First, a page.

The new PC turned up, via Securicor, upside down, and the processor fan had fallen off inside, presumably when the couriers played catch with it on their tea-break. The guy who made it for me explained how to get it back on over the phone, and thankfully it all seems to be working, so no need for an insurance claim there. I've never received anything expsenive through the post that hasn't turned up buggered in some way. The Philicorda was sent mint and arrived mute and dented, and the guy who sent it to me explained over the phone how to take it apart and resolder the speakers back in. It wasn't the speakers after all, it was the amp, and I sellotaped a torch to my head and climbed inside a terrifyingly meaningless bank of transistors, sellotaped a key down and stuck wires to each other until I got a sound out of it.

Just waiting on the new LCD monitor to fire up the PC.

A frustrating but illuminating few days. I think i've used every configuration possible with the mics I have. The XY coincident pair and A/B spaced pair of small diaphragms sound pretty good but still aren't giving me the 'woody' sound on Jansch's 'Rosemary Lane' album. Placing a mic halfway up the fingerboard pointing towards the picking fingers should give the 'cat-gut string' sound (like Jansch and Dake ; I thought this was due to never changing their strings or actually using gut strings, but it seems it's a trademark John Wood engineering technique...). Detailed here:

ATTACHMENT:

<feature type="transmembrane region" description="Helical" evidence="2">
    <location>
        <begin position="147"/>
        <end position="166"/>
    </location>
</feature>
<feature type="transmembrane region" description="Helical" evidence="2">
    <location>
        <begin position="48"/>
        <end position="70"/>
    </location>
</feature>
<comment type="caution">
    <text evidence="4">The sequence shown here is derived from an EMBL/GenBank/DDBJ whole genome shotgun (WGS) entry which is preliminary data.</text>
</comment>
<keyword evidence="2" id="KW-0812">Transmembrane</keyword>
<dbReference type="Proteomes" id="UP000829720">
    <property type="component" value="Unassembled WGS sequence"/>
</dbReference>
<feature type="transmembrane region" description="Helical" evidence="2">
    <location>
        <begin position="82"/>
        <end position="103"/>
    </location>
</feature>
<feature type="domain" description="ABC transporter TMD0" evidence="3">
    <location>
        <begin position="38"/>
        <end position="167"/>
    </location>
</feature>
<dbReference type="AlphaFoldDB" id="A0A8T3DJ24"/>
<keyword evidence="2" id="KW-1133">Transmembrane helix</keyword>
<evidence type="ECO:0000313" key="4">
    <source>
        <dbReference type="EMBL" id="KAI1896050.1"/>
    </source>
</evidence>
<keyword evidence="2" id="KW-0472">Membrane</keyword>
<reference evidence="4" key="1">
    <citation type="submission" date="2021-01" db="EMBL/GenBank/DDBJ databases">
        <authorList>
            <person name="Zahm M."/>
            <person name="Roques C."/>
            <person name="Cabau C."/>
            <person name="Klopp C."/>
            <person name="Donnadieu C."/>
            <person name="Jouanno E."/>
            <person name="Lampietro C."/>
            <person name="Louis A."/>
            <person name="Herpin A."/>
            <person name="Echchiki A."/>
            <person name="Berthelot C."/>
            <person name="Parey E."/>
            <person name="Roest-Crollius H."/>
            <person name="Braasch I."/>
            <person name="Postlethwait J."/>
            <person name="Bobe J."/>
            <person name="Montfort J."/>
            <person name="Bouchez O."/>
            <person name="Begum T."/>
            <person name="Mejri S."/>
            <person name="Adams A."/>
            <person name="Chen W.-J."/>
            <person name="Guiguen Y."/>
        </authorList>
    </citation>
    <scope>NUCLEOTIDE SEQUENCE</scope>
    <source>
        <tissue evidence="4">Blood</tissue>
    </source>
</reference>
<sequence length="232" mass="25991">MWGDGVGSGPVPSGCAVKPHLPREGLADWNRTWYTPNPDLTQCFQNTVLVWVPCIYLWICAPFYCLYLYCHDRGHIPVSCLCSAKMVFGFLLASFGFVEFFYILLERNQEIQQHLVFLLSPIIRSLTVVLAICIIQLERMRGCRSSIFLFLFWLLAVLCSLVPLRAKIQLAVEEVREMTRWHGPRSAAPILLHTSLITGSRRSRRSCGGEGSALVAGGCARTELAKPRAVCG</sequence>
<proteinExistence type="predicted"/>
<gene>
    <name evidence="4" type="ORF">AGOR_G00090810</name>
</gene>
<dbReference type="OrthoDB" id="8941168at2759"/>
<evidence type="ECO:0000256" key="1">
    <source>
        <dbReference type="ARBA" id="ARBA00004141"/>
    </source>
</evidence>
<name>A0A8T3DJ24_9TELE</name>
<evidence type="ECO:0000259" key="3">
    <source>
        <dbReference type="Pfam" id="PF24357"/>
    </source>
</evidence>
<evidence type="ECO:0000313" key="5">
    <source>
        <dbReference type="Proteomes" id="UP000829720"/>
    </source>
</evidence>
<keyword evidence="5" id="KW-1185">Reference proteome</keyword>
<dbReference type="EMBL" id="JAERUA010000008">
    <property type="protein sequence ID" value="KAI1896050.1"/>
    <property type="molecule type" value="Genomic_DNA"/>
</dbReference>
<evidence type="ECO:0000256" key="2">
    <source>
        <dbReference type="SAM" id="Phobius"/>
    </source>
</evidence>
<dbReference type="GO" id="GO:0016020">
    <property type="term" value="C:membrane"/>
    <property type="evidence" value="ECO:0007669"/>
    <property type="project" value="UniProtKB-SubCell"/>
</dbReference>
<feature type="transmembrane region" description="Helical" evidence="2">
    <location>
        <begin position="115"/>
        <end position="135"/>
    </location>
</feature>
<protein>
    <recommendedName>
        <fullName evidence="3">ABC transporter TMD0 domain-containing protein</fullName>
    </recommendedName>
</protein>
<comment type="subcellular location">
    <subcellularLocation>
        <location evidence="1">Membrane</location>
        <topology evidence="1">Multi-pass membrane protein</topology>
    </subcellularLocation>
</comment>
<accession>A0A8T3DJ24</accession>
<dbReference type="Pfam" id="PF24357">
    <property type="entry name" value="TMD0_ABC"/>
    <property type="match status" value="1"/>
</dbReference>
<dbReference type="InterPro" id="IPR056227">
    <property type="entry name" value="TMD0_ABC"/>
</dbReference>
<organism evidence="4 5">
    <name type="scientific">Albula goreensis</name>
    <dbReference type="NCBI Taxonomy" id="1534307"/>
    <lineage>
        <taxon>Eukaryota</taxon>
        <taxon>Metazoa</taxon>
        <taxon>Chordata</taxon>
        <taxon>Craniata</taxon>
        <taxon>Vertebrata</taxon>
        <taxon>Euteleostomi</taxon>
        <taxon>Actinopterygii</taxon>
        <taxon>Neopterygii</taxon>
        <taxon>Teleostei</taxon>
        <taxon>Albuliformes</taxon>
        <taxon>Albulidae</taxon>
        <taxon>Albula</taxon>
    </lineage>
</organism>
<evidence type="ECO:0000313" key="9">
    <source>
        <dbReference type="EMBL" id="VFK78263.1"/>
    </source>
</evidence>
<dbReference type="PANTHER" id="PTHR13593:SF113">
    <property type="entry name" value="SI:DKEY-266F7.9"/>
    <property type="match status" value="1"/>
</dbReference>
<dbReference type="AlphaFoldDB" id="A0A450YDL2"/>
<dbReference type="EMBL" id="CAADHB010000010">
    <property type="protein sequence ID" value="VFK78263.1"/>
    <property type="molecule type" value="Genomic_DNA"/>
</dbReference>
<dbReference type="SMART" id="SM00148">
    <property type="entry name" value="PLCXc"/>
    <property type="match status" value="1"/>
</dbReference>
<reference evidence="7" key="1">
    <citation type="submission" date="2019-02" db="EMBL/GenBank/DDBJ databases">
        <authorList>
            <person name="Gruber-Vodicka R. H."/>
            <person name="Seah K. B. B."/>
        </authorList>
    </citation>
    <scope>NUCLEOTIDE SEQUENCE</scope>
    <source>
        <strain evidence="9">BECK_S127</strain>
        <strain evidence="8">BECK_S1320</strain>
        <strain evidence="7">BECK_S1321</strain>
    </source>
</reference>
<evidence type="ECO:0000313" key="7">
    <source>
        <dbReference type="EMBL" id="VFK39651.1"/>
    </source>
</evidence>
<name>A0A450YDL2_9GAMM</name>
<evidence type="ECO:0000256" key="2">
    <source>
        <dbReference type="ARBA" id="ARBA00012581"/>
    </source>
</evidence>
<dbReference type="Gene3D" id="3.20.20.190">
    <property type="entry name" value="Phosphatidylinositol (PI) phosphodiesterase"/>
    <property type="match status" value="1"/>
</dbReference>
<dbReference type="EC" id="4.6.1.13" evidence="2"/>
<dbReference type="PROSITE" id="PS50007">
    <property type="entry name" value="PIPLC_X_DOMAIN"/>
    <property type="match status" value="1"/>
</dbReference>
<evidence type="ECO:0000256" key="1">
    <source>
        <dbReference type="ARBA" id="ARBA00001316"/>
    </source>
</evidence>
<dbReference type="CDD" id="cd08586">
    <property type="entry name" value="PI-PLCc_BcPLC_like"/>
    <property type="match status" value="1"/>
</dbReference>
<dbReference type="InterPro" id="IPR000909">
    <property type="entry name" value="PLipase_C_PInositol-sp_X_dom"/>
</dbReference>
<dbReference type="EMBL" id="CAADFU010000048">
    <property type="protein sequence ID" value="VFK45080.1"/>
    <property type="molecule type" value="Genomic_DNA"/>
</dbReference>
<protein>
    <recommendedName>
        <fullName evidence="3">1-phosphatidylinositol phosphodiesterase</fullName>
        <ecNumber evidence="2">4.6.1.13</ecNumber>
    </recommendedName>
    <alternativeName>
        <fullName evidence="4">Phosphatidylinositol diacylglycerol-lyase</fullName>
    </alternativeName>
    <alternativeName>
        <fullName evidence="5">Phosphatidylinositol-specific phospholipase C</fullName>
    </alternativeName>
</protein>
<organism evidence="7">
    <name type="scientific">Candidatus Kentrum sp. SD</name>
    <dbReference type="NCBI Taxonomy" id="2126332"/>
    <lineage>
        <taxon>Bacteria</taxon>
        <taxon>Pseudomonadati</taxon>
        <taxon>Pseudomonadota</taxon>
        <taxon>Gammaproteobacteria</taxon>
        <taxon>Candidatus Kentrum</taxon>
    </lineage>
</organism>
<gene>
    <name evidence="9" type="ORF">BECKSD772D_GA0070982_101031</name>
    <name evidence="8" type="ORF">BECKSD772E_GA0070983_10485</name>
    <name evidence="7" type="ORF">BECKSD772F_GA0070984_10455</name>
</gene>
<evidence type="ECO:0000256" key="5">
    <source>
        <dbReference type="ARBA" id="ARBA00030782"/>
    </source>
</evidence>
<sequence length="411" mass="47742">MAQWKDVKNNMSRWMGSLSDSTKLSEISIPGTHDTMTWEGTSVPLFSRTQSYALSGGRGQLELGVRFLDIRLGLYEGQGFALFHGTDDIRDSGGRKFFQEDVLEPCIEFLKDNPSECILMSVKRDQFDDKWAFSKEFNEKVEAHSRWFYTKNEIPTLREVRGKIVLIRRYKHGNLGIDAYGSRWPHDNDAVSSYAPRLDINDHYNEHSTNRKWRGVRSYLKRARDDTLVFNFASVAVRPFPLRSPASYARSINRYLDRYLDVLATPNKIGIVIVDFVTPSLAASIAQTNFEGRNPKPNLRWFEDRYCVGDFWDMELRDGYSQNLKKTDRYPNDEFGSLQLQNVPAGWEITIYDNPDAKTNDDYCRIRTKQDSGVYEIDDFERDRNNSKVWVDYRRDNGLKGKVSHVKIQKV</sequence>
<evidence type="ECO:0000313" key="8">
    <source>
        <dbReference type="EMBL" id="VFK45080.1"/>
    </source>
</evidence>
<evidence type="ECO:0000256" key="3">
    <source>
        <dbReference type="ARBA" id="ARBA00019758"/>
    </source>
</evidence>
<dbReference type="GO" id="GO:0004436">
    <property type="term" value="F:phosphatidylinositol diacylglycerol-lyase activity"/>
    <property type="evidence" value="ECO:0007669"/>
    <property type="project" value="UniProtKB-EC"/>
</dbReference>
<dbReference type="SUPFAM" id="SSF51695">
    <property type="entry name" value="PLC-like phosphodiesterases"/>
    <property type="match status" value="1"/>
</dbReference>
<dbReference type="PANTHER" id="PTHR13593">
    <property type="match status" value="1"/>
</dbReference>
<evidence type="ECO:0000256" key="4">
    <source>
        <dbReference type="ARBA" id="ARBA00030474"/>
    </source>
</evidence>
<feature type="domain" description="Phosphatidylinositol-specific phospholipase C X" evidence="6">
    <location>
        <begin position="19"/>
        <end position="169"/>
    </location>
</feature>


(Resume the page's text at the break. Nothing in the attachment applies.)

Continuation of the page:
However, this approach didn't quite do it. Good resource that, though.. I seemed to get a 'woodiser' 'guttier' sound by pairing this with a mic somewhere near the other end of the guitar pointing towards the sound board (the body behind the bridge).